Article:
After getting some great views of ospreys in flight up the road at the Dyfi Osprey Project, we arrived at Ynys-hir in glorious sunshine and to a chorus of late morning birdsong. We had been really hoping to hear a wood warbler at the reserve, and weren’t disappointed – the unmistakable trilling song, somewhat like the sound of a coin spinning on a table, floated in through our car window before we had even reached the car park.
Another key species we’d hoped to spot was the pied flycatcher – a small, boldly marked bird with smart black and white plumage in the male – and again we had barely even entered the reserve before we heard our first singing male of the year.
Ynys-hir is a large and impressive reserve, and more varied than I had expected. I knew it had oak woods and an estuary, but hadn’t realised that there were also pools, grassland and marshes, with a long boardwalk passing through the marsh.
There are some wildlife-watching trips where you seem to see everything, and every time you say “We must look out for a …., I’ve not seen one yet this year”, one pops up just seconds later, right on cue. This was one such trip. We saw loads of species, including some great summer migrants such as sedge warblers, redstarts, a stonechat and sand martins, and we even managed to get close up views of a singing grasshopper warbler, which true to its name sounds just like a reeling grasshopper.
A walk through the woods disturbed two basking grass snakes, although they were too quick for a good view! It was also great to at last see some signs of a belated spring, with bluebells coming out and several bees and damselflies out enjoying the much longed-for warm sunshine.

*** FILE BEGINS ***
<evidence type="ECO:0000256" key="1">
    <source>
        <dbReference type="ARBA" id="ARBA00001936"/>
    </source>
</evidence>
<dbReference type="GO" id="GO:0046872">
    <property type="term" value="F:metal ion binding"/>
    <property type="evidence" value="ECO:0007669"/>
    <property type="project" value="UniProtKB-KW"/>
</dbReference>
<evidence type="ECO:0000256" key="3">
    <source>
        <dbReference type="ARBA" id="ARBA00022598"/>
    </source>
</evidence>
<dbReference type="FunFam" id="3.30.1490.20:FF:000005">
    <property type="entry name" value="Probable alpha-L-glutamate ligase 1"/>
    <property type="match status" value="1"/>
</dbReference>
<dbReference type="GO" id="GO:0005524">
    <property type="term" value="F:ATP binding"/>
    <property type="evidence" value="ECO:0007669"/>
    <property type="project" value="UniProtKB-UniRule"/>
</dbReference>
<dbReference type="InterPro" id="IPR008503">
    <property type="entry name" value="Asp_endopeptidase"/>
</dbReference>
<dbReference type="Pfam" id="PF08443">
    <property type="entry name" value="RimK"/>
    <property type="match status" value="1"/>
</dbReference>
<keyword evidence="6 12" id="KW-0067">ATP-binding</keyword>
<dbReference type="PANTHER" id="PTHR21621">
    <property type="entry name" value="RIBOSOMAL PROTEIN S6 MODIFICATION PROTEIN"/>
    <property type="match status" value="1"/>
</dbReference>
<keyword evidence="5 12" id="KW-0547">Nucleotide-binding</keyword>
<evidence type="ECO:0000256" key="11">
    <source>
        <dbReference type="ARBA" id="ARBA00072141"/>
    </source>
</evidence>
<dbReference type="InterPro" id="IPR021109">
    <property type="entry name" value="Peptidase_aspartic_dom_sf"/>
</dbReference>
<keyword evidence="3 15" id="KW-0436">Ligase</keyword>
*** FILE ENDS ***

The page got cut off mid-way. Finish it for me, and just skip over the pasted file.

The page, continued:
Perhaps it was the first proper warm sunshine of the year, the tranquility of the sun-dappled woods, or perhaps the serenading birdsong – loud even at midday – but it definitely felt like there could be no better place to be.
Ospreys and otters
One of the best moments of the day came when, just moments after I’d said to Ed “We’ll have to keep an eye out for any ospreys”, a few dots appeared in the sky above us. Not only did these include a fabulous soaring osprey, but also a red kite, which was tussling with the osprey while two buzzards soared in the thermal beside them, a cronking raven flew below, and a dozen sand martins started zipping about above our heads. We didn’t know where to look first!
Although we didn’t manage to spot any mammals during our visit, we did find some tell-tale, fishy-smelling otter spraint on the boardwalk passing through the marshy area. A good find, although the people passing us in the other direction must have wondered why we were on our hands and knees sniffing something we’d just picked up off the ground!
Our only disappointment of the day – if anything about such a wonderful visit can be disappointing – is that we failed to hear any cuckoos. These iconic birds are declining in the UK and are becoming a less and less common sight and sound across the country. Even this reserve, which should be perfect habitat for them, was sadly empty on our visit, although they have been spotted there this year by others.
Well worth a visit
Our drive away from Ynys-hir was also full of birds – nearly every other bird we saw seemed to be a red kite, and there were over a dozen of these magnificent birds of prey soaring in a thermal above one ridge alone.
Overall, it was a wonderful, wildlife-filled day out and somewhere we can thoroughly recommend visiting!
The BBC’s Springwatch series will be coming live from Ynys-hir from Monday 27th May – find out more at the Springwatch website.